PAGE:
BETTY GORDON AT BRAMBLE FARM

CHAPTER IV

AT THE CROSSING



THE country hotel supper was no better than the average of its kind, but to Betty, to whom any sort of change was "fun," it was delicious. She and Uncle Dick became better acquainted over the simple meal in the pleasant dining room than they could ever have hoped to have been with Mrs. Arnold and the two boys present, and it was not until her dessert was placed before her that Betty remembered her friend.

"Mrs. Arnold will think we're lost!" she exclaimed guiltily. "I meant to telephone! And oh, Uncle Dick, she does hate to keep supper waiting."

Uncle Dick smiled.

"I telephoned the neighbor you told me about," he said reassuringly. "She said she would send one of her children right over with the message. That was while you were upstairs. So I imagine Mrs. Arnold has George and Ted hard at work drying the dishes by this time."

"They don't dry the dishes, 'cause they're boys," explained Betty dimpling. "In Pineville, the men and boys never think of helping with the housework. Mother said once that was one reason she fell in love with daddy—because he came out and helped her to do a pile of dishes one awfully hot Sunday afternoon."

After supper Betty and her uncle walked about Harburton a bit, and Betty glanced into the shop windows. She knew that probably her new dresses, at least the material for them, would be bought here, and she was counting more on the new frocks than even Uncle Dick knew.

When they went back to the hotel it was still light, but the horse was ordered brought around, for they did not want to hurry on the drive home.

"I guess I missed not belonging to any body," she said shyly, after a long silence.

Uncle Dick glanced down at her understandingly.

"I've had that feeling, too," he confessed. "We all need a sense of kinship, I think, Betty. Or a home. I haven't had either for years. Now you and I will make it up to each other, my girl."

The darkness closed in on them, and Uncle Dick got out and lit the two lamps on the dashboard and the little red danger light behind. Once or twice a big automobile came glaring out of the road ahead and swept past them with a roar and a rush, but the easy going horse refused to change its steady trot. But presently, without warning, it stopped.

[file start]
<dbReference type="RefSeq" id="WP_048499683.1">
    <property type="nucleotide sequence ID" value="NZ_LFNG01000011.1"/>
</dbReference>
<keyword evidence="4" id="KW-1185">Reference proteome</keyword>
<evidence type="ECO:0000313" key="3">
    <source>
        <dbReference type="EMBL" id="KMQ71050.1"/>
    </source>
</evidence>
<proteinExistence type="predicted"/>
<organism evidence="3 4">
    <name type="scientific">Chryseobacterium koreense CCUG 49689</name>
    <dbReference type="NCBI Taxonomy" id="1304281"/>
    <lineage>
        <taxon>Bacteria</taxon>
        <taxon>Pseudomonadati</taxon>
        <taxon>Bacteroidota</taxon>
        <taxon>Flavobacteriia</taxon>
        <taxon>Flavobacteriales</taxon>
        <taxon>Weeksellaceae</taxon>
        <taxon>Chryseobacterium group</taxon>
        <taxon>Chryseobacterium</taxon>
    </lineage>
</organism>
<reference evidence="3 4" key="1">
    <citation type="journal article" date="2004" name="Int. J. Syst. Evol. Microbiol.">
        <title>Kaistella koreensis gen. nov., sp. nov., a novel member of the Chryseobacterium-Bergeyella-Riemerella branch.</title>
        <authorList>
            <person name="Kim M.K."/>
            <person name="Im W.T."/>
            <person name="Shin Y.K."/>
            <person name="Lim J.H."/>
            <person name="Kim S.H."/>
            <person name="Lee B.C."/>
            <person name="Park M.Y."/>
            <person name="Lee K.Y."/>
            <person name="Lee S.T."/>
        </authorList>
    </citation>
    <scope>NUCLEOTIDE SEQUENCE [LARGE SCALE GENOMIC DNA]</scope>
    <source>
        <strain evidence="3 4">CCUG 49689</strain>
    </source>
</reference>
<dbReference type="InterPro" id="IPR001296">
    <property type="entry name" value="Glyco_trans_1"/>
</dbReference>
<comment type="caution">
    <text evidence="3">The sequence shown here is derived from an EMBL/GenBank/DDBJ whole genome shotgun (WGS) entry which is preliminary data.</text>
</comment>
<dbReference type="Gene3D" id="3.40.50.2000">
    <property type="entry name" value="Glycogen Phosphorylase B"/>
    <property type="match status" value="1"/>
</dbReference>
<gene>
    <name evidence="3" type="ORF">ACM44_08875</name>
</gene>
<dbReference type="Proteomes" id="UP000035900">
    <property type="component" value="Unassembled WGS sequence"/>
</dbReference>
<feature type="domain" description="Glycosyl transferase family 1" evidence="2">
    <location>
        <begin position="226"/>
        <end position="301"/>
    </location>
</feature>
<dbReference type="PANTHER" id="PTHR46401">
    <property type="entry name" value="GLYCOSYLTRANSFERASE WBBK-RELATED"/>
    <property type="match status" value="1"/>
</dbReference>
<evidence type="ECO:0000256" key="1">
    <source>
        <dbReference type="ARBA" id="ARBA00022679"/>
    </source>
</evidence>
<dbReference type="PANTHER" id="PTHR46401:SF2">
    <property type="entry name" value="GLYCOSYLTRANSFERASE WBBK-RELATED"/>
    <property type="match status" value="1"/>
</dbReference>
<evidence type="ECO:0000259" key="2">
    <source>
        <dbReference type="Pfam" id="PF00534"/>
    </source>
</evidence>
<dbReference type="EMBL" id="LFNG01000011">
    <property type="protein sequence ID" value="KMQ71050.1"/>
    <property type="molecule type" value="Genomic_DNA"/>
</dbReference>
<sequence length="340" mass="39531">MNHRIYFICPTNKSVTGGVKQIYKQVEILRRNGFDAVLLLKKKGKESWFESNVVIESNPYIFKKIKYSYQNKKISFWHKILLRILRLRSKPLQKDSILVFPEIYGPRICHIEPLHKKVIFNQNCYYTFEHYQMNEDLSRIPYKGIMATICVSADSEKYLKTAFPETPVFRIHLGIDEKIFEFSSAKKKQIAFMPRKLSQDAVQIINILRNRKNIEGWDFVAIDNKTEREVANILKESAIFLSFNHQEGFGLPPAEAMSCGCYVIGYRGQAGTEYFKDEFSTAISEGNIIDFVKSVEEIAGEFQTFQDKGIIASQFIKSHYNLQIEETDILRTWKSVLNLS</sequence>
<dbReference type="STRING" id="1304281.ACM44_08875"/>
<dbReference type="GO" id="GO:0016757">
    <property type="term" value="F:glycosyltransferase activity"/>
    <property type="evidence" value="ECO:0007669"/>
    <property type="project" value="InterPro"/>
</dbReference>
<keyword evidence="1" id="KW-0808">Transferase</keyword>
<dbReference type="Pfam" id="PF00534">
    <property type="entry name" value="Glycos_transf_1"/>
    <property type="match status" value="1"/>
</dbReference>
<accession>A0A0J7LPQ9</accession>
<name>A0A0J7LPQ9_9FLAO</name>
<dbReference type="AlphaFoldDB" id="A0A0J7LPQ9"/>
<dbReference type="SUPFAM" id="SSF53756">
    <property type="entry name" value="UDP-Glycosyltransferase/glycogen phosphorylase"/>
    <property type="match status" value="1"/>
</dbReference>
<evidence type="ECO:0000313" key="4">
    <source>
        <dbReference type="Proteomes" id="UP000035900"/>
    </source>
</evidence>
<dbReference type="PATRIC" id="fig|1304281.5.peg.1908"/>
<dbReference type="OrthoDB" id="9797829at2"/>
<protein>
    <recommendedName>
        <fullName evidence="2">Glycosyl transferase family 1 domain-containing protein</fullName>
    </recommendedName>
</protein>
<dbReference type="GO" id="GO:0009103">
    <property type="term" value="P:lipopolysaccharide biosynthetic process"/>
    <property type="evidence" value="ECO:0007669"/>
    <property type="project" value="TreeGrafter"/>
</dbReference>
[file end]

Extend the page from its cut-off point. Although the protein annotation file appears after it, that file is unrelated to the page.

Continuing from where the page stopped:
Uncle Dick slapped the reins smartly, with no result.

"He balks," said Betty apologetically. "I know this horse. The livery stable man says he never balks on the way home, but I suppose he was so good all the afternoon he just has to act up now."

"Balks!" exploded Uncle Dick. "Why, no stable should send out a horse with that habit. Is there any special treatment he favors, Betty?" he added ironically. Betty considered.

"Whipping him only makes him worse, they say," she answered. "He puts his ears back and kicks. Once he kicked a buggy to pieces. I guess' we'll have to get out and coax him, Uncle Dick."

Mr. Gordon snorted, but he climbed down and went to the horse's head.

"You stay where you are, Betty," he commanded. "I'm not going to have you dancing all over this dark road and likely to be run down by a car any minute simply to cater to the whim of a fool horse. You hold the reins and if he once starts don't stop him; I'll catch the step as it goes by."

Betty held the reins tensely and waited. There was no moon, and clouds hid whatever light they